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Re: Strange eval-after-load

From: Alan Mackenzie
Subject: Re: Strange eval-after-load
Date: Wed, 5 Jul 2006 23:28:51 +0100
User-agent: Mutt/1.5.9i

On Wed, Jul 05, 2006 at 11:09:24AM +0200, David Kastrup wrote:
> Alan Mackenzie <address@hidden> writes:

> > On Wed, Jul 05, 2006 at 06:20:41AM +0300, Eli Zaretskii wrote:
> >> > Date: Tue, 4 Jul 2006 22:08:05 +0100
> >> > From: Alan Mackenzie <address@hidden>
> >> > Cc: address@hidden

> >> > (eval-after-load "edebug" '(def-edebug-spec c-point t))

> >> > To construe this form as "modifying the behaviour of another Lisp file
> >> > (?edebug, presumably) in an invisible way" seems like a total perversion
> >> > of reality to me.  I would call this e-a-l "Telling another Lisp file
> >> > how to handle the current one" - in essence, the module which is
> >> > modified by this e-a-l is cc-defs, not edebug.

> >> Doesn't "Telling another Lisp file how to handle the current one"
> >> modify the behavior of that other package in a way that isn't visible
> >> if you look at the code of that other package?

> > Whether it does or not is surely independent of whether
> > `def-edebug-spec' is called directly, or through eval-after-load.
> > Again, this change is just as visible, whichever way the function is
> > called.  Surely?

> The change is not visible where it happens, namely at the (provide 'edebug).

That is WHEN the change happens.  Loading edebug is the trigger.  I'm
not sure what you mean by "where", here.  Do you mean the module whose
data is changed?  Or do you mean the module whose functions make the
change?  If you could say what you wanted to see and why, that might
help me.

> > There is nothing objectionable about using the documented functional
> > interface `def-edebug-spec'.

> Straw man.  Nobody objected to its use.  What is objectional is that
> its call happens at the (provide 'edebug) line without any visible
> indication in edebug.el, and without any user-accessible variables or
> hook that would allow for inspection and modification of the behavior.

Don't all hooks work this way?  What do you mean by "visible"?  I'm
sorry, but the rest of the paragraph is too vague to make any sense to
me.  A call happening without user-accessible variables or a hook is
like a cuckoo clock chiming without Pythagoras's theorem.  There are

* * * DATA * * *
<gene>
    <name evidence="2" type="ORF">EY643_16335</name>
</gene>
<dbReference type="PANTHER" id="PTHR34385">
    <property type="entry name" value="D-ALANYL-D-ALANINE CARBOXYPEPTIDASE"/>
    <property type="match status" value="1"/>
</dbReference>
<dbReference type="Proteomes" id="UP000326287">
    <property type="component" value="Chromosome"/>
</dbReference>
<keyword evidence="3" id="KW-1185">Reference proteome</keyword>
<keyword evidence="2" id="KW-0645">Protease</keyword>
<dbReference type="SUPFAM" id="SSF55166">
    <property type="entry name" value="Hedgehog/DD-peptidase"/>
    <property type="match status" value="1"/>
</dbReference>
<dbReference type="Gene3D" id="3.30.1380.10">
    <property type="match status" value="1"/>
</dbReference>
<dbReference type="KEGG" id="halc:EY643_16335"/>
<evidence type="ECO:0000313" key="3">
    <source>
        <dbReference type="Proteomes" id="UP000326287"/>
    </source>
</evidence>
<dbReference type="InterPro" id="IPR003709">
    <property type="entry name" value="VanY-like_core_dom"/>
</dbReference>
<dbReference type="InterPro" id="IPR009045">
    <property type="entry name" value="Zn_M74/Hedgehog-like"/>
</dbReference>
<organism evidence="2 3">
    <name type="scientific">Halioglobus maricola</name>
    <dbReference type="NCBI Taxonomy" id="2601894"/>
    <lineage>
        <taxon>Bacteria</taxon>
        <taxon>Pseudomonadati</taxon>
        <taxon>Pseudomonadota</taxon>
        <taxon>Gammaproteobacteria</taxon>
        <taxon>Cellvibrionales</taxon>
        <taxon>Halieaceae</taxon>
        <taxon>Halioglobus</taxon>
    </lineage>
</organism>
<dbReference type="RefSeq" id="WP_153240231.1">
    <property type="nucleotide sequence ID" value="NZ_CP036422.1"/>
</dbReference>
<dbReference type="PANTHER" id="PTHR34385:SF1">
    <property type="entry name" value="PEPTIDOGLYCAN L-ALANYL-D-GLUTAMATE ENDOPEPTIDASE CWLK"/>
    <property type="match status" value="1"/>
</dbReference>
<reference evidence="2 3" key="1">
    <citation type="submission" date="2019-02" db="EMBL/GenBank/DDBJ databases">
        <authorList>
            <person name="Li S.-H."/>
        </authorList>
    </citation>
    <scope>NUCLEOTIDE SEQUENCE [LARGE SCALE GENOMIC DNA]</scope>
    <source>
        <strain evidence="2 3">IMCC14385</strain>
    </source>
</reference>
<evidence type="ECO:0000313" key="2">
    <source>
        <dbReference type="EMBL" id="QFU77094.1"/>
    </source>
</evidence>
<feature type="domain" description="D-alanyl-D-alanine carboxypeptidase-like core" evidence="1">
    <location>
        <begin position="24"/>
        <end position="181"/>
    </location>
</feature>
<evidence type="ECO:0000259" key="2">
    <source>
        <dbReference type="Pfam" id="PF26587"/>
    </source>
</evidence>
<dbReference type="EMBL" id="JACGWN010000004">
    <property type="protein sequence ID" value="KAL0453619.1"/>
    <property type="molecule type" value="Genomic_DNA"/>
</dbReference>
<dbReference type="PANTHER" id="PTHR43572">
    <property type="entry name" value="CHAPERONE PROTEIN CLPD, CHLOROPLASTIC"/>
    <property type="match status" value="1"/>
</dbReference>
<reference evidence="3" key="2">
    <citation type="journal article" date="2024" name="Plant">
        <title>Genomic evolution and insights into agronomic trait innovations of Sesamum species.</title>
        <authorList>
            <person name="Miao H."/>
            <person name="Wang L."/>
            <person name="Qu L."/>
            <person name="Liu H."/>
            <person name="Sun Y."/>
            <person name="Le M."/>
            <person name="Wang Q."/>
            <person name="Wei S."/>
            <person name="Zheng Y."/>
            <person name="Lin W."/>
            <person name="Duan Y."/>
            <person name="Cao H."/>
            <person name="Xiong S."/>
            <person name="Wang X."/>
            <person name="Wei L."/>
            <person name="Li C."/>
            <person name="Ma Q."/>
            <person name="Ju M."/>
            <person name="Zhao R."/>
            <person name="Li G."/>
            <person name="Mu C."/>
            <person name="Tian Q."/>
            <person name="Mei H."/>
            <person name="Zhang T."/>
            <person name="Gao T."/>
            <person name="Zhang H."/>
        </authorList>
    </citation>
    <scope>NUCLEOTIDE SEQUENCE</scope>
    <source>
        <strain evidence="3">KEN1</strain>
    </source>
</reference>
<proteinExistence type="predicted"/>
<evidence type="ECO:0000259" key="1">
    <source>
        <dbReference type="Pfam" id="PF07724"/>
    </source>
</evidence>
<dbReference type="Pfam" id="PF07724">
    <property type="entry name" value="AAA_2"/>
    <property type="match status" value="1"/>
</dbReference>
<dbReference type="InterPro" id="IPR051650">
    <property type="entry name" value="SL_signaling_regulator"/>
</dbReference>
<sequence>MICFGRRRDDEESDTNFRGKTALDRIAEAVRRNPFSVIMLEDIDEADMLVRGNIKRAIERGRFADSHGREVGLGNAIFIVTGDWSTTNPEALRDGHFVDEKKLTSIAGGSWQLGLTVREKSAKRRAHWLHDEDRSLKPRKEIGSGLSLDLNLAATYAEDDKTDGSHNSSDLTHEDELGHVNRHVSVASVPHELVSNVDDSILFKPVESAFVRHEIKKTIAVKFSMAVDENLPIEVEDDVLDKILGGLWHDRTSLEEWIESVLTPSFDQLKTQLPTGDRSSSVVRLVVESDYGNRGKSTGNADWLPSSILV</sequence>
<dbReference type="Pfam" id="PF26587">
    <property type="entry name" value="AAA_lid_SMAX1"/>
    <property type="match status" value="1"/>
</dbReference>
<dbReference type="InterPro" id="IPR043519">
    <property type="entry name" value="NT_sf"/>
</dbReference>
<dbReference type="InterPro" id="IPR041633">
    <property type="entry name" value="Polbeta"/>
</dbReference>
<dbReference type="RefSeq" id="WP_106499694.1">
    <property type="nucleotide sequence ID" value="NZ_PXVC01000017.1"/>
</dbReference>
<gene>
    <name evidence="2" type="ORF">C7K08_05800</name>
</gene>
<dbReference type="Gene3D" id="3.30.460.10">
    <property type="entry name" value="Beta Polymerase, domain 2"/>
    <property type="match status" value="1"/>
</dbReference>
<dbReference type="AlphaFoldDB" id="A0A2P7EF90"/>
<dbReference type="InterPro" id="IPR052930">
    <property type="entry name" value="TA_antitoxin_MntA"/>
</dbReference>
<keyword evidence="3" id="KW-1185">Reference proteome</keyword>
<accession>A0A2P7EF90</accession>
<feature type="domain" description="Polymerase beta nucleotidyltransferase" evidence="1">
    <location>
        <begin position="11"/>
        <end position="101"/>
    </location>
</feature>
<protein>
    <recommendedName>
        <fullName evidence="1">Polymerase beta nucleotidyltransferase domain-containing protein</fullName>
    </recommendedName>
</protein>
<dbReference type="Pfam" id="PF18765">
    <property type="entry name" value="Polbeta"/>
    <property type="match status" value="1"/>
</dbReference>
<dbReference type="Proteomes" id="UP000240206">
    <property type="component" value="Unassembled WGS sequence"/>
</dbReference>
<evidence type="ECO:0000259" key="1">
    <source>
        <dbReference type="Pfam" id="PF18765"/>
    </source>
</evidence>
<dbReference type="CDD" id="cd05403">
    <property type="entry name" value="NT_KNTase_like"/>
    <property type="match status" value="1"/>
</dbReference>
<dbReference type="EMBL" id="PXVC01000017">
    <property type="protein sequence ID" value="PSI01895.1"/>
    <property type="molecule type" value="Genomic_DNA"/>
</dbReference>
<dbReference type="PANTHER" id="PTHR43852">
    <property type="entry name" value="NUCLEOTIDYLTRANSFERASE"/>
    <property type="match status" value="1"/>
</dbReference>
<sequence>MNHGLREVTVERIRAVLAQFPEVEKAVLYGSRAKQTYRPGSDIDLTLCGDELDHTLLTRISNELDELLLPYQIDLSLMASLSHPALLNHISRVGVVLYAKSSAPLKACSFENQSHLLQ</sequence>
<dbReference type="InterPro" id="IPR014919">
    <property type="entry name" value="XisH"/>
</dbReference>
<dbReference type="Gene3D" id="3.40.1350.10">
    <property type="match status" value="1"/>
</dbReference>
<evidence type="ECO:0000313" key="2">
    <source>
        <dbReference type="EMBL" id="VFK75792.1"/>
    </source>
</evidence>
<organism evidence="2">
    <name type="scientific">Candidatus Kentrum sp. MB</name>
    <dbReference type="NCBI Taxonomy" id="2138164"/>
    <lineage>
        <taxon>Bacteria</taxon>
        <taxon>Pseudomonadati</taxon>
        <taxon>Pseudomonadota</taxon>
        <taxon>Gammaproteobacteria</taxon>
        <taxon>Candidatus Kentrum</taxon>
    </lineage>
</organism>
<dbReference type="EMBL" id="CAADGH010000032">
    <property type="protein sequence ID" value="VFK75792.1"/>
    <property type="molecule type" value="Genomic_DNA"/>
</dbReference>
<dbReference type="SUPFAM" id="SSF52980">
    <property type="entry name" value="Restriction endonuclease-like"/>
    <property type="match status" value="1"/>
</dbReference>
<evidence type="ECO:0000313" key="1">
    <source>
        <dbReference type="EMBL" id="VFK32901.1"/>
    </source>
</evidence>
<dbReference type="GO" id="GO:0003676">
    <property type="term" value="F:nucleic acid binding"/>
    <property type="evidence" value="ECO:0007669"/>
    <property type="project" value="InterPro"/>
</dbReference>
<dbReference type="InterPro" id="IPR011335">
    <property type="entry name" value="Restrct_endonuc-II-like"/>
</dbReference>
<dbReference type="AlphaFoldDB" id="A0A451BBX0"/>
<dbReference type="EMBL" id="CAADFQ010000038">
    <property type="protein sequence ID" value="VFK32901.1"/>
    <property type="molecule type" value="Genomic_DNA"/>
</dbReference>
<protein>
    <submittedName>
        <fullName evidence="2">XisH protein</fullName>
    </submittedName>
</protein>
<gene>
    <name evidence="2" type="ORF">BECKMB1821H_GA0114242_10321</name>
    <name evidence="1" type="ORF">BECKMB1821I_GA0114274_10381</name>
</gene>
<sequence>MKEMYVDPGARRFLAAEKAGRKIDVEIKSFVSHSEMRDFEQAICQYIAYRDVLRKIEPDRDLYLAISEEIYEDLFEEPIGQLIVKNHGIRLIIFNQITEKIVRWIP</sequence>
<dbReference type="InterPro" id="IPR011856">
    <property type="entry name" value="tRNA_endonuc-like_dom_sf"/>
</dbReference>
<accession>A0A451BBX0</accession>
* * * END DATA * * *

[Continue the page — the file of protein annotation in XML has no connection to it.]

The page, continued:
several behaviours which you could mean by "the" behaviour.  When would
a user want to access these variables, and why?  What would be the
purpose of using a hook to modify whichever behaviour?

> A user won't have cause to be surprised if he added eval-after-load
> himself.  But expecting and tracking every such use that might be
> hidden in Emacs' code base is a bit much.

It's no more or less difficult that tracking down every place a hook is
used.  eval-after-load is conceptually the same as add-hook.  Why is
using e-a-l worse than using LaTeX-mode-hook,  for example?

> >> In your example above, Edebug's behavior is modified, but one cannot
> >> know that by reading Edebug's code alone.

> > Why is this bad?

> The reasons have been cited to you several times and it is in the
> manual which also has been cited to you.
Resorts to hand waving abstractions have been made, but no descent to the
concrete.  I think that you and Richard and Eli must have experienced
problems with eval-after-load - I've not.  The only problems I've had
with it were those cause by bugs in its code and documentation, not its
use, and I've tried to fix these bugs.

Since I haven't experienced these problems, the level of abstraction you
have been talking at is meaningless to me.  It's obvious that
eval-after-load can be used very stupidly, but that's not the point.

I cannot conceive of any (real) problems which might be caused by

   (eval-after-load "edebug" '(def-edebug-spec c-point t))

If you're still willing to carry on trying to help me get the point,
perhaps you could cite a specific problem caused by a specific
"nice" use of eval-after-load.  I'd be grateful.

> David Kastrup, Kriemhildstr. 15, 44793 Bochum

Alan Mackenzie (Munich, Germany)

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